Coles’ Monday Of Reckoning

By Glenn Dyer | More Articles by Glenn Dyer

Isn’t it heartening to see some life in the fading form of Coles Group, which was the country’s second biggest retailer?

Coles shares rose 30c to $15.98 yesterday as the sharks started circling ahead of next week’s interim profit announcement and expected release of the break-up details.

For Coles, its board and management, breaking up is going be hard to do but it willprove to be terminal.

They have disappointed investors on all counts and by later this year a part of the retail giant will still be the second biggest retail presence in the country (the supermarkets, liquor and Kmart), but it will be a very much a faded version of what it once was.

This week we had a reminder of what Coles management couldn’t do in its Myer department stores: make them sing and earn good profits like David Jones revealed.

More than $71 million for the interim profit, with over $100 million in prospect for the full year and most of the increase coming from retailing, not from the David Jones credit card business, as it did two years ago, when Myer was being sold.

For David Jones its merchandising and good accessories and ideas.

For Coles it was always buzzwords, the latest business jargon and poor performance.

Now as the rump of Coles Myer approaches the most important interim profit announcement in its history, and the last in its present form, there’s more doubt about the actual earnings of the group.

Internal emails are being investigated about questions raised about sales growth figures given with the first quarter sales figures late last year.

Coles management and chairman, Rick Allert, will have to front the media next week to reveal the full extent of the damage from most tragic corporate revamp in Australian history: Coles Every Day Needs which was the mantra from CEO, John Fletcher when launched last September-October.

That was going to turn around the good ship Coles Group, away from the attempted private equity embrace from a group of Private equity investors led by US giant, KKR.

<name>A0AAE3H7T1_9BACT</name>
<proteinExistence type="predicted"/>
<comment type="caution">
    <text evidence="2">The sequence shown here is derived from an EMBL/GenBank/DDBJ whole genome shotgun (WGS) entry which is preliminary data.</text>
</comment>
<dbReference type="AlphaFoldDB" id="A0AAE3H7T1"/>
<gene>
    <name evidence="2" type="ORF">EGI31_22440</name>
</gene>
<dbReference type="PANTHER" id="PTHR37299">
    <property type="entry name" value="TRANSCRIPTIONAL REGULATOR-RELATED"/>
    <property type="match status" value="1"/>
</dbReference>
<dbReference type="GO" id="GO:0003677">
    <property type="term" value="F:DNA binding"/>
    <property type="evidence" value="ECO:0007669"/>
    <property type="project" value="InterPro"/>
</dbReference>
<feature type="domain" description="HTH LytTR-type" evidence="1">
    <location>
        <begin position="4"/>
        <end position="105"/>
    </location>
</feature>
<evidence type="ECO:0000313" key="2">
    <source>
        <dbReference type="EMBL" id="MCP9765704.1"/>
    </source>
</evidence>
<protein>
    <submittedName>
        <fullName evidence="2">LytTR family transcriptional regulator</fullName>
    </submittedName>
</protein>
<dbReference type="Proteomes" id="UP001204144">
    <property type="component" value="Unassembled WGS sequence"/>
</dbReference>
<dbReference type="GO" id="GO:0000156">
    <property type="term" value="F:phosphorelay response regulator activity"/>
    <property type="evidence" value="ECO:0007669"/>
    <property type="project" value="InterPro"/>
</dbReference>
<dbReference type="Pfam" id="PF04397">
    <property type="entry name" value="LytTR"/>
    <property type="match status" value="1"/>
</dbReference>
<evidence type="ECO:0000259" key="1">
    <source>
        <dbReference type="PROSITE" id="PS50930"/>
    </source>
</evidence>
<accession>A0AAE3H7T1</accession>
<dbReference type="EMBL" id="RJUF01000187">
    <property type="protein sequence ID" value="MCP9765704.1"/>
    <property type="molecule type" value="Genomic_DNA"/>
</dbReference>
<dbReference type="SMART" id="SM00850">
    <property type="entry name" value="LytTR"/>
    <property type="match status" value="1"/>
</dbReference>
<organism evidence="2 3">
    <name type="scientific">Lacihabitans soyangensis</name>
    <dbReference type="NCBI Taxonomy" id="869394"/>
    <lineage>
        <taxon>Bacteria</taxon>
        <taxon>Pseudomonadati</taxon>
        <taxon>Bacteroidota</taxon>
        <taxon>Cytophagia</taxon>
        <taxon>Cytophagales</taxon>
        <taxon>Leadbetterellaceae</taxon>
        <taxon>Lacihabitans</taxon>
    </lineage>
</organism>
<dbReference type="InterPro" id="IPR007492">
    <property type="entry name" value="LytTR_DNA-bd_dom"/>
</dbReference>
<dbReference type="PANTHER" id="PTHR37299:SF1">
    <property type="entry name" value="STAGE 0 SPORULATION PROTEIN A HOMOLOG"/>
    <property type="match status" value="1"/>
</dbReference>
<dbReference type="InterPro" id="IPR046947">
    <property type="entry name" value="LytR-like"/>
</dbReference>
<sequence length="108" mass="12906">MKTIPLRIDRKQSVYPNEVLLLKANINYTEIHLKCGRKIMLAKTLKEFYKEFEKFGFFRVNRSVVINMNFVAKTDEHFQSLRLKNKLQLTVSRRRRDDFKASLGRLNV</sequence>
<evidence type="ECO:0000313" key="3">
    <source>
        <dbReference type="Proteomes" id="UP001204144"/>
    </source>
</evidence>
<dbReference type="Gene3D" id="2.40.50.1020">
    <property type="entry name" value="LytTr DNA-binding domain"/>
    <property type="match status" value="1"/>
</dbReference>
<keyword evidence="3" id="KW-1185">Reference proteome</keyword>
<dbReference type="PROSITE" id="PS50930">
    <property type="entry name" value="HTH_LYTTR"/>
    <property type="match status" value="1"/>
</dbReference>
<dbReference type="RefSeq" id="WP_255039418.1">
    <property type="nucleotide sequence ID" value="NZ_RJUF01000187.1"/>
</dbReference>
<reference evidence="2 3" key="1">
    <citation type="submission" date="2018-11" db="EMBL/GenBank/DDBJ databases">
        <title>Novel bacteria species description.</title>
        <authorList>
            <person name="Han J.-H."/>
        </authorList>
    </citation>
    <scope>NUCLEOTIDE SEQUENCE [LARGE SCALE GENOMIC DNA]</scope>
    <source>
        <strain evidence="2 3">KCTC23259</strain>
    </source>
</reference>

Why tragic: less than eight months later the revamp is dead, the costs are rising, earnings are falling and Coles will be broken up and sold off, hopefully to the highest bidder.

Yesterday there were suggestions the break-up would see three groups of assets offered: supermarkets, liquor and Kmart, Officeworks and Target.

At the same time Macquarie Bank stuck the boot into the company’s 2008 profit prospects by downgrading its profit forecast by 19 per cent below the retailer’s already downgraded guidance.

The $779 million profit forecast by leading Macquarie retail analyst Greg Dring compares to Coles’ own profit target of $960 million for 2008, which was cut by 10 per cent last month as the company put itself up for sale.

There is now a vast gap of $280-odd million between the revised Macquarie forecast and the $1.066 billion profit target of Coles of last September – which anchored its ‘NO” to two takeover bids from a private equity consortium led by KKR.

The MBL 2008 forecast is lower than the $794 million it expects Coles to earn this year.

Coles announces its interim profit on Monday, when hopefully there will be more information on the disputed state of same store sales growth in supermarkets and the Bi-Lo chain whose conversion to Coles supermarkets seems to have been botched badly, sinking the whole transformation idea.

UBS says Coles should report a first half profit around $474 million, lower than the previous corresponding period’s $484.5 million, when it reports on Monday.

The interim figure is merely a historical record because Coles will not be around later in the year to report a final figure for the year, unless an optimist emerges to pay full price of more than $19 billion for the retailer and agrees to keep it public.

And the Easter Bunny and Santa Claus are real as well.


About Glenn Dyer

Glenn Dyer has been a finance journalist and TV producer for more than 40 years. He has worked at Maxwell Newton Publications, Queensland Newspapers, AAP, The Australian Financial Review, The Nine Network and Crikey.

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